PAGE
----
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Integrity Defended By British Cycling Chiefs At Doping Hearing

British parliamentary doping hearings related to a medical package sent to star rider Bradley Wiggins five years ago has shrouded clouds of doping controversy over Team Sky.


Team Sky head Dave Brailsford revealed that the package that is being investigated by Britain's anti-doping agency had Fluimucil, a brand name for a product containing Acetylcysteine used for clearing mucus. Brailsford told the culture, media and sport committee in the House of Commons, referencing the Team Sky doctor Dr. Richard Freeman that it was Fluimucil as per the doctor. However, the Team Sky head was unable to say whether there was written evidence that Fluimucil was indeed the drug in the package that was hand delivered from England to the 2011 Dauphine Libere race in France by British Cycling employee Simon Cope.

Brailsford, Sutton, the British Cycling president, Bob Howden, and the board director Dr George Gilbert were questioned.

Brailsford failed to answer why Fluimucil could not be obtained in France. The Team Sky Principal defended himself by saying the route was not "convoluted" and that Cope carrying the package was the "easiest possible way." Though legal, Fluimucil is an unlicensed medicine in the United Kingdom and the drug is not usually available. However, Brailsford remarked it was used "on a regular basis" by Team Sky riders. According to the Medicines and Healthcare Products Regulatory Agency, unlicensed medicines, called “specials”, can be supplied in the United Kingdom in certain circumstances.

It was earlier heard by the hearing that the package contents were administered to Wiggins, who won the 2011 Dauphine Libere.

Wiggins was given three injections of Triamcinolone, an anti-inflammatory drug between 2011 and 2013 after he was granted a Therapeutic Use Exemption that allows athletes to use otherwise-banned substances because of a verified medical need. Wiggins took the anti-inflammatory drug before and during the 2011 Tour and also before the 2013 Giro d'Italia.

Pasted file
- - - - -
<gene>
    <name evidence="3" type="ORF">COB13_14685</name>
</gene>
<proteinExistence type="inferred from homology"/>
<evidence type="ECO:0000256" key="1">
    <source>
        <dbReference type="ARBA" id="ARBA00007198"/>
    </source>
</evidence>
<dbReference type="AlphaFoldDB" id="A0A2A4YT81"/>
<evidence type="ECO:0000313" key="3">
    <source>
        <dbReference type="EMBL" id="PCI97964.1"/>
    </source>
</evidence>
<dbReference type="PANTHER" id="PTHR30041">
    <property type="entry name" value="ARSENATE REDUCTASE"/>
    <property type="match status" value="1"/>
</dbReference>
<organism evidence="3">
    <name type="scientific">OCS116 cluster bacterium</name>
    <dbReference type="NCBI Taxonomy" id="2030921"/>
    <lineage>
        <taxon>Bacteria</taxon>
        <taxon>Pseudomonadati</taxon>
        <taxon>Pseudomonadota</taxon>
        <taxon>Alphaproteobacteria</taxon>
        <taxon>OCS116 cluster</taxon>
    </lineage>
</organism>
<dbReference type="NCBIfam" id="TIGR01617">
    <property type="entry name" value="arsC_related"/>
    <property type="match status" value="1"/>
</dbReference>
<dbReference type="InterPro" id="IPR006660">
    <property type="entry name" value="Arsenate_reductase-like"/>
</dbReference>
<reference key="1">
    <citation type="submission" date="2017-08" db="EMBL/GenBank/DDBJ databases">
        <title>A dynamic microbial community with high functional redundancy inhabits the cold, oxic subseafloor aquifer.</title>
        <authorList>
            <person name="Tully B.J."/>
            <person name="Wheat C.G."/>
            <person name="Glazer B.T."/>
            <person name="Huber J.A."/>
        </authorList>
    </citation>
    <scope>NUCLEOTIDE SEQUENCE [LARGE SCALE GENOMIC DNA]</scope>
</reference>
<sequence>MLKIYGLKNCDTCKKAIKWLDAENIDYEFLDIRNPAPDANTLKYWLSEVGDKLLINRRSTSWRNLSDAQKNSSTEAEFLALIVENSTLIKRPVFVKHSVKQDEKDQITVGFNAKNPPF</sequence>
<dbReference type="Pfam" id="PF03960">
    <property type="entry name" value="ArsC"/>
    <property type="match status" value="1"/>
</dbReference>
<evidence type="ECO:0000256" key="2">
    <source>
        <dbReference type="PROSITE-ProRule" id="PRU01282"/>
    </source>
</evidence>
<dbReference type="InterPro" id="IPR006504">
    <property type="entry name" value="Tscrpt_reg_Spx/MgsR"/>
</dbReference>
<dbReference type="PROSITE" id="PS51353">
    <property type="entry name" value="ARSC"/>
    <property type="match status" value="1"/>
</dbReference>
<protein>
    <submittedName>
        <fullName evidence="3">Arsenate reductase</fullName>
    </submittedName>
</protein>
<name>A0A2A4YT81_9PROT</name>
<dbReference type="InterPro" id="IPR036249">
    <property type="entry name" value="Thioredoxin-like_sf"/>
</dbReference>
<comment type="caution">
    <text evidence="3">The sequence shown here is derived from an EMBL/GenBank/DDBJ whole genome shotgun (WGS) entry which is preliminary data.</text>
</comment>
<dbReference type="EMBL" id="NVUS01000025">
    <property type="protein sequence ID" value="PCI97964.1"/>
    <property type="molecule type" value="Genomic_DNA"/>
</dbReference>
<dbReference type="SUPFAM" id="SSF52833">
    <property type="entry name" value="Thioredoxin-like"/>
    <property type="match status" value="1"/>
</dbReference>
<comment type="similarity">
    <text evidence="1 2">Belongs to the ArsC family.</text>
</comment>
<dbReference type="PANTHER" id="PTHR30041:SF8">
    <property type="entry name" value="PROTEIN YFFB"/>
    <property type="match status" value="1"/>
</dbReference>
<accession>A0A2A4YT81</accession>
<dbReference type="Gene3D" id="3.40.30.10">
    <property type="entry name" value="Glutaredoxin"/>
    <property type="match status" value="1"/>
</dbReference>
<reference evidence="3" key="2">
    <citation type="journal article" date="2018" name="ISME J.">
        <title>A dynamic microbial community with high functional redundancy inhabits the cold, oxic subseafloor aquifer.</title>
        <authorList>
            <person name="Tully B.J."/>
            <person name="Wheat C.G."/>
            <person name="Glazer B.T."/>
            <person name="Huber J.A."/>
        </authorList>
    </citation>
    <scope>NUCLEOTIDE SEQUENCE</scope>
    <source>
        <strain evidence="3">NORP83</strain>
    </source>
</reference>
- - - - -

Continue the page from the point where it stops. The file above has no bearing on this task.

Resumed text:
The revelation of Brailsford came after former Team Sky head coach Shane Sutton was questioned by legislators as to why he did not ask his colleagues about contents of the package. The former head coach expressed frustration that the integrity of Team Sky was being questioned by committee member Ian Lucas. The legislator had remarked British cycling is more successful than it has ever been and there is a cloud over it at the moment and that is why you are here today and the cloud relates to doping and there is a suspicion now.

The former Team Sky head coach replied by saying record of the team was "unblemished" and there has been no wrongdoing by Brad Wiggins and Team Sky. Sutton added you are sitting there and being British should be embracing the success they have achieved and how they have achieved it, not looking for something that is not there. It was also insisted by Sutton that he was unaware that Wiggins had taken – including the powerful asthma drug Triamcinolone before the Tour de France in 2011 and 2012 despite being his close friend and mentor.

Sutton resigned as the technical director of British Cycling in April over allegations of sexism.

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Albert Wolfgang is a professional medical writer with over 20 years of experience. He hold multiple personal training certifications, including the coveted NASM and AFAA certificates. He graduated with honors with a B.S. and M.S. in biochemistry with a minor in physical studies. Albert and his team have trained over 100 IFBB professional bodybuilders, including Hollywood stars and many up and coming fitness stars.

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